The Whiffenpoofs, Yale’s all-male a capella group, and the world’s oldest and best-known collegiate a capella group, just returned from a four-day trip performing in Bermuda.
In mid-January, the Whiffs wrapped a winter tour which included stops in Colorado, Nashville, New Orleans and Dallas. In May, the 14 singers will gear up for their annual international summer tour, traveling to 25 countries in Europe, Asia, Africa and Australia.
But for at least two members of the Whiffs, next week’s four-day tour of the Washington, D.C., area is this year’s most anticipated stop.
“One of our favorite destinations is where our group members are from,” said said 21-year-old Bethesda native Reuben Hendler. “It’s always fun to take the group back to our home community.”
“It’s really cool to be able to bring people over and introduce them to your family and show them where you grew up,” said Andy Berry, the Whiff’s musical director and a native of Cabin John. “It’s kind of crazy, your two worlds colliding.”
Stops along the D.C. tour include concerts open to the public at Saint Luke Lutheran Church in Silver Spring and The Church of Redeemer in Bethesda. The Whiffs also have shows scheduled at Sidwell Friends School and Walt Whitman High School, Hendler’s and Berry’s alma maters, respectively.
The Whiffenpoofs were founded in 1909 at Mory’s Temple Bar, a famous New Haven tavern. To this day, the Whiffs still perform a weekly concert on Monday nights at Mory’s.
According to Hendler, Yale has a “tremendous singing tradition and has over 15 different a capella groups.”
But the Whiffs are unique. Being a member of the Whiffenpoofs isn’t just an extracurricular activity. It’s a way of life.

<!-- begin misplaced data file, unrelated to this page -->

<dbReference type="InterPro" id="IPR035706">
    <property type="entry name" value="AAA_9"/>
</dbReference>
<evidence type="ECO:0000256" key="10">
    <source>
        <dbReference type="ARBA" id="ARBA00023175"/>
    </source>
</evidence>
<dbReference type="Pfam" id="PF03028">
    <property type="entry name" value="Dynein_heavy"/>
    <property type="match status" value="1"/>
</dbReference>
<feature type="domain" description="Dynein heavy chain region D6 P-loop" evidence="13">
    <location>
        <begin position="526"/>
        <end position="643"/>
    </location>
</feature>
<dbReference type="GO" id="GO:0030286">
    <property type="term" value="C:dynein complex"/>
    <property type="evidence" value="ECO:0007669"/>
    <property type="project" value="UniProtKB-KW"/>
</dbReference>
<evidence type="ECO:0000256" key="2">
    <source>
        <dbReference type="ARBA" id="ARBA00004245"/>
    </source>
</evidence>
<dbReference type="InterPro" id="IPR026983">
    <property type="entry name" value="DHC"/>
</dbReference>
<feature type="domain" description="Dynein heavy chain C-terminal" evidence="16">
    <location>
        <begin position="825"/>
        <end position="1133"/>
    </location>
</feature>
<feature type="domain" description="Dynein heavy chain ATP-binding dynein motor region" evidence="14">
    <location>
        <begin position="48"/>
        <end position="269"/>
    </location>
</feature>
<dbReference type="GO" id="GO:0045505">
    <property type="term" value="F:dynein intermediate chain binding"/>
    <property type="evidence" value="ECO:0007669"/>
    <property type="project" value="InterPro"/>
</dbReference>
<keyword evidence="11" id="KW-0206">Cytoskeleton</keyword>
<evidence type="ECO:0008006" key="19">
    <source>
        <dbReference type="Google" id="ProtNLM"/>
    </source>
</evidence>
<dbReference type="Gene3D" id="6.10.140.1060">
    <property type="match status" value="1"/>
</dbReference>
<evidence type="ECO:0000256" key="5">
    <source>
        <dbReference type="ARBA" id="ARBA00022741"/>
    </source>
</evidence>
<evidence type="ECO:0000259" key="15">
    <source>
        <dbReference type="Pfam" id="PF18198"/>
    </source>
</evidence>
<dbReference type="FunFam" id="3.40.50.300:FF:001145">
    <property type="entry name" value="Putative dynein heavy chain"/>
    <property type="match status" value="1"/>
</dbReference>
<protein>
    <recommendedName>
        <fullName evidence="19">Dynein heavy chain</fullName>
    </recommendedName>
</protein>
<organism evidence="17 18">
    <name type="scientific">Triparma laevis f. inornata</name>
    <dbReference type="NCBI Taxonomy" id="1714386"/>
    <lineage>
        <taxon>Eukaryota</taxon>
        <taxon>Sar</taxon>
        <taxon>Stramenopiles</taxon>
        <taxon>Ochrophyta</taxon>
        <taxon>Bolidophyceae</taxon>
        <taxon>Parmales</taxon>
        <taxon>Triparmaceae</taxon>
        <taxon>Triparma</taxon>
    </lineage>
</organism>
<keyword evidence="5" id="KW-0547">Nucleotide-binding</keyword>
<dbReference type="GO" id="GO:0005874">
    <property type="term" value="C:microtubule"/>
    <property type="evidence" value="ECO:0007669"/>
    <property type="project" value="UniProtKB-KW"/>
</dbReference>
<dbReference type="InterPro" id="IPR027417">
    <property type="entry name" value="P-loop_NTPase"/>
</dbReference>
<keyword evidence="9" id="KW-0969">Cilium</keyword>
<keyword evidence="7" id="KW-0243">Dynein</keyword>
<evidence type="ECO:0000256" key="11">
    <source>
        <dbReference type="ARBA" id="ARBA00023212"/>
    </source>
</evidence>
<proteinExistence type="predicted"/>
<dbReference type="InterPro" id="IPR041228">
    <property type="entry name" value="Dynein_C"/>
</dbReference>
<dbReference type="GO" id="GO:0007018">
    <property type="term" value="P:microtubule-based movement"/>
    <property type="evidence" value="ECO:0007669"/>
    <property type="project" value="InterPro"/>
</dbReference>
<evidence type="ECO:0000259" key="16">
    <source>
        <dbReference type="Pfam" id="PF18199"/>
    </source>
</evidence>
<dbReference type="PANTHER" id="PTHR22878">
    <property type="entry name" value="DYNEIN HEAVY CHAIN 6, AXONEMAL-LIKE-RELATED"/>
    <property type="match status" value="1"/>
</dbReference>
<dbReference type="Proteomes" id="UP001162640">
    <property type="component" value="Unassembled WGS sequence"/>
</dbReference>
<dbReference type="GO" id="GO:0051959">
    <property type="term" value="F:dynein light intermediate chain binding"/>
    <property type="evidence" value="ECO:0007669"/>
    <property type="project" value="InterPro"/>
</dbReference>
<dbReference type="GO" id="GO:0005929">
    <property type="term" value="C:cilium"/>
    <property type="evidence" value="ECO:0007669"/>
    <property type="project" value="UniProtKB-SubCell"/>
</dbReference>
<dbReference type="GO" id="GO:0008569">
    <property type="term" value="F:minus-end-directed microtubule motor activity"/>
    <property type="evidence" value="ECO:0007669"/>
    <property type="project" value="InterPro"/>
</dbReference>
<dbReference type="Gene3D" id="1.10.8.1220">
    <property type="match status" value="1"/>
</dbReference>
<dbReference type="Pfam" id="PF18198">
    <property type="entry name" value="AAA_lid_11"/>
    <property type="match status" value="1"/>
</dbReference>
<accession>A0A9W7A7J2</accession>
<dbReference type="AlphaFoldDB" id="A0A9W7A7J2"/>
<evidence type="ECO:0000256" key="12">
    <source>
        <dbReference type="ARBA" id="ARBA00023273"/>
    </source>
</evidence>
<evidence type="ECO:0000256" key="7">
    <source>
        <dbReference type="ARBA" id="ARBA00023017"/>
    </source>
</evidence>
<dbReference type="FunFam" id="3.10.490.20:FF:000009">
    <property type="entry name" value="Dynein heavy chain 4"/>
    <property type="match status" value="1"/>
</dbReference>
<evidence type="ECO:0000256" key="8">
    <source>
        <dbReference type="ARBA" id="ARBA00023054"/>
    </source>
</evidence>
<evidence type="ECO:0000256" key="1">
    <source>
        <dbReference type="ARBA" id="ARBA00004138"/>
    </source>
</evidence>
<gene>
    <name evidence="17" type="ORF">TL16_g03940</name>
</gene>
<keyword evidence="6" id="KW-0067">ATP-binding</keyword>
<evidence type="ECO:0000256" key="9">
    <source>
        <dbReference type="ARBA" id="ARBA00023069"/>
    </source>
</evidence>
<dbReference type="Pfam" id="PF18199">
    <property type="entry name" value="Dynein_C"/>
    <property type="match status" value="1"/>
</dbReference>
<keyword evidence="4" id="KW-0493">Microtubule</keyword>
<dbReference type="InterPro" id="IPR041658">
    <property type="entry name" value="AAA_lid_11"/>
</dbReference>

Typically, students audition for the group after their junior year. Due to the Whiffs’ demanding touring schedule, most members choose to take a year off, although Hendler said this year, two members are enrolled in classes full time.
“ ... I spent a while making sure I was making the right decision,” said Berry, who is currently studying psychology but hopes to pursue opera in the future. “You just kind of commit to adding another year to [your] undergrad. I want to pursue music as a career and figured this was a neat way to get my feet wet ...”
This year, all members of the Whiffenpoofs have different majors. Oddly, not one of them is studying music.
For Hendler, a cognitive science major, the decision to join the Whiffenpoofs was one rooted in family tradition.
“I knew I wanted to sing [in the group] because there is a tradition of Hendlers singing in the Whiffenpoofs,” he said.
Hendler’s older brother, Micah was a Whiffenpoof and graduated from Yale last year. Hendler said his first time ever seeing the Whiffenpoofs was at one of his brother’s concerts.
After graduation, Micah moved to Jerusalem where he started a singing group for Israeli and Palestinian children. The Whiffs plan to sing with Micah and his group during their visit to the Middle East as part of their summer tour.
While the Whiffenpoofs’ musical repertoire honors the group’s rich history and tradition with ballads and older music, Hendler said the group is working on updating its set list.
“We have a lot of newer contemporary work entering our repertoire,” Hendler said. “We were on NBC’s ‘The Sing Off’ two years ago and that was a great push for modernization ... We have begun to sing more popular music or in a more popular style.”
But in the age of “Glee” and “Pitch Perfect,” Hendler said the Whiffs still manage to remain dedicated to their time-honored sound.
“The Whiffenpoofs have maintained their traditional musical style even as a capella changes,” Hendler said. “There is no beat-boxing, which is kind of the standard for a contemporary a capella group.”
“We try to cater to certain crowds,” added Berry, who among other things, is responsible for choosing the group’s repertoire and consulting clients about the song list. “We have a pretty large pool to draw from.”
While Berry said he’s enjoyed the once in a lifetime travel that accompanies being a Whiff, serving as musical director has proved to be a full-time job. The return to school in the fall will be a welcomed change.
“A year of doing this, it’s proved a lot less of a vacation than I thought it would be,” Berry said. “I think it’ll be an adjustment ... [but] I’ll feel ready to kind of sit down and do work.”